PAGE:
Valley of the Dolls (1967) - Rotten Tomatoes

Valley of the Dolls (1967)

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AUDIENCE SCORE

Critic Consensus: No consensus yet.

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Movie Info

A cinematic take on a 1960s best-seller, Valley of the Dolls traces the ups and downs of three young women as fame, booze, pills, and men consume their lives. Well-bred, small-town Anne Welles (Peyton Place star Barbara Parkins) arrives in New York eager for fame but settles for a job assisting theatrical attorney Henry Bellamy (Robert H. Harris). The job leads her to cross paths with Helen Lawson (Hollywood veteran Susan Hayward), the grand dame of Broadway musicals, and Neely O'Hara (sitcom star Patty Duke), an up-and-coming performer whom Lawson unceremoniously boots from her latest show. Neely lands on her feet thanks to a series of nightclub gigs, and soon she and Anne befriend Jennifer North (Sharon Tate), a buxom starlet. As Neely becomes a huge star of stage and screen and Jennifer appears topless in a string of European "art" films, Anne becomes a wealthy cosmetics spokeswoman and suffers though a passionate but failed affair with aspiring writer Lyon Burke (Paul Burke). As the pressures of fame and failed romance take their toll on all three women, they take refuge in food, sex, liquor, and pills -- especially Neely, who becomes downright monstrous (the titular "dolls" are the uppers and downers to which she becomes hopelessly addicted). Although the film's characters are fictitious composites, Neely most closely resembles Judy Garland; Garland herself was originally cast as Lawson, but she was replaced after only a few days by Hayward. Although the film's trailer played up the story's titillating subject matter, the script for Valley of the Dolls actually toned down Jacqueline Susann's novel. And despite the fact that Dionne Warwick can be heard singing "(Theme From) The Valley of the Dolls" twice during the film, contractual snags kept her from releasing the soundtrack version; a different arrangement later became a number two pop hit in 1968. ~ Brian J. Dillard, Rovi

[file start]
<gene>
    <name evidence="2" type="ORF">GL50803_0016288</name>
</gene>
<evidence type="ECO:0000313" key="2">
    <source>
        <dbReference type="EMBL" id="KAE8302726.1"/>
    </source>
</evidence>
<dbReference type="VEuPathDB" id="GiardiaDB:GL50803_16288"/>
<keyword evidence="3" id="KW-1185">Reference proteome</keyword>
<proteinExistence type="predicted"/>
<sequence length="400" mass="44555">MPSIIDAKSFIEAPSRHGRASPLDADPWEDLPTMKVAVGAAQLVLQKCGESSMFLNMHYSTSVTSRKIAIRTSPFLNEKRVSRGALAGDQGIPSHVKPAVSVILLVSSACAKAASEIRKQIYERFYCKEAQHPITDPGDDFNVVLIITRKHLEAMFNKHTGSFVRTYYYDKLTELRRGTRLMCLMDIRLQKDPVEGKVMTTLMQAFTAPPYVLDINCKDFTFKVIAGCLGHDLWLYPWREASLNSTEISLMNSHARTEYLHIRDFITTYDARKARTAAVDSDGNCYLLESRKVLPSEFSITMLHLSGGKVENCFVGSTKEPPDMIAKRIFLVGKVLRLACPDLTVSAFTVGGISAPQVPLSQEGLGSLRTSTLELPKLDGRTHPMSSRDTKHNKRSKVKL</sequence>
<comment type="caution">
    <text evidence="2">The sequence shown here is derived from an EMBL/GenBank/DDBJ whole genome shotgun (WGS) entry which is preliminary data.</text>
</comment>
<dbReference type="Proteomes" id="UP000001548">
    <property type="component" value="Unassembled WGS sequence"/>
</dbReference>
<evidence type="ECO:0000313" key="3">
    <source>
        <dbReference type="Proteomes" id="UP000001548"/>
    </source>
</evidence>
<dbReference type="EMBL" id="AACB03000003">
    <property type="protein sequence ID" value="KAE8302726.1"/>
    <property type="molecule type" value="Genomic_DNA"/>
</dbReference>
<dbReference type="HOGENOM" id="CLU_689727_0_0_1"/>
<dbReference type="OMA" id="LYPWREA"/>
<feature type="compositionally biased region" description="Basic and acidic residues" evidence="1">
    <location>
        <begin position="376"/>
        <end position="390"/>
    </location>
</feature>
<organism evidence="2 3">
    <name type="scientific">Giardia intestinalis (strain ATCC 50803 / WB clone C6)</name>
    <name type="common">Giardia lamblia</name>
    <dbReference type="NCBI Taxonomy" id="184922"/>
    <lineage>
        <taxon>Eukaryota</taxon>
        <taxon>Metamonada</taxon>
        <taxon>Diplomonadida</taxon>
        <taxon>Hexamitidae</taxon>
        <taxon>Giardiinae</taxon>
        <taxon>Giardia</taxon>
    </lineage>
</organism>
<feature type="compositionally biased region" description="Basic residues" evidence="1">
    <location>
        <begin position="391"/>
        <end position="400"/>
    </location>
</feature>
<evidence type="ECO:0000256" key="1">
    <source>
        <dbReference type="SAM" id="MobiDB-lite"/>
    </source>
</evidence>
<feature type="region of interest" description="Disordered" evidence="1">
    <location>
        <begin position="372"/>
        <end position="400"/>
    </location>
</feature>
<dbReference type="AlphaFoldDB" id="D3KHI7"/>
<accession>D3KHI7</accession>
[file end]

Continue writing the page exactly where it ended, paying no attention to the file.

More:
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Cast

Barbara Parkins
as Anne Welles
Patty Duke
as Neely O'Hara
Sharon Tate
as Jennifer North
Paul Burke
as Lyon Burke
Tony Scotti
as Tony Polar
Susan Hayward
as Helen Lawson
Alexander Davion
as Ted Casablanca
Lee Grant
as Miriam
Martin Milner
as Mel Anderson
Charles Drake
as Kevin Gilmore
Naomi Stevens
as Miss Steinberg
Robert H. Harris
as Henry Bellamy
Robert Viharo
as Director
Mikel Angel
as Man in Hotel Room
Barry Cahill
as Man in Bar
Richard Angarola
as Claude Chardot
Joey Bishop
as MC at Telethon
George Jessel
as MC at Grammy Awards
Judith Lowry
as Aunt Amy
Jeanne Gerson
as Neely's Maid
Linda Peck
as Telephone Girl
Pat Becker
as Telephone Girl
Corinna Tsopei
as Telephone Girl
Robert Street
as Choreographer
Robert Gibbons
as Desk Clerk at Lawrenceville Hotel
Leona Powers
as Woman at Martha Washington Hotel
Barry O'Hara
as Assistant Stage Manager
Peggy Rea
as Neely's Voice Coach
Norman Burton
as Neely's Hollywood Director
Margot Stevenson
as Anne's Mother
Jonathan Hawke
as Sanitarium Doctor
Dorothy Neumann
as Neely's Maid
Richard Hoyt
as Reporter
Charlotte Knight
as Neely's Maid
Robert L. McCord III
as Bartender at New York Theater
Gertrude Flynn
as Ladies' Room Attendant
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Critic Reviews for Valley of the Dolls

All Critics (29) | Top Critics (4)

Too dull even to function as camp.

Full Review… | October 17, 2007
Chicago Reader
Top Critic

Jacqueline Susann's 'exposé' of Hollywood gets the cliché-ridden treatment it deserves from Robson.

Full Review… | January 26, 2006
Time Out
Top Critic

It's an unbelievably hackneyed and mawkish mish-mash of backstage plots and Peyton Place adumbrations.

Full Review… | May 9, 2005
New York Times
Top Critic

It tries to raise itself to the level of sophisticated pornography, but fails. And it is dirty, not because it has lots of sex in it, but because it firmly believes that sex is dirty.

Full Review… | October 23, 2004
Chicago Sun-Times
Top Critic

It thinks it it is incredibly sophisticated and clever, when it is just the dumbest damn thing.

Full Review… | December 4, 2016
Antagony & Ecstasy

The newfound envelope-pushing in cinema, tested so brilliantly in 1967 by Bonnie and Clyde and The Graduate, is botched here.

Full Review… | October 8, 2016
Creative Loafing

Audience Reviews for Valley of the Dolls

½

Although obviously not also from a thematic point of view, the film's execution feels tremendously dated today - as I imagine it was just as well back in the 1960s -, like a mawkish vintage soap-opera that is not ashamed of its laughable dialogue and absurd situations.

Carlos Magalhães
Carlos Magalhães

Super Reviewer

A fairly good take at the life of the 60s but I didn't care for it very much.

Cassie Hill
Cassie Hill

Super Reviewer

Valley of the Dolls follows the lives of three young women as they struggle to succeed in the cutthroat world of show business. Along the way they contend with drug abuse, alcoholism, adultery, abortion, Huntington's disease, suicide and Susan Hayward. In 1967 it's racy, risqué and controversial. In 2011 it seems exaggerated, sensationalized and preachy.

Randy Tippy
Randy Tippy

Super Reviewer

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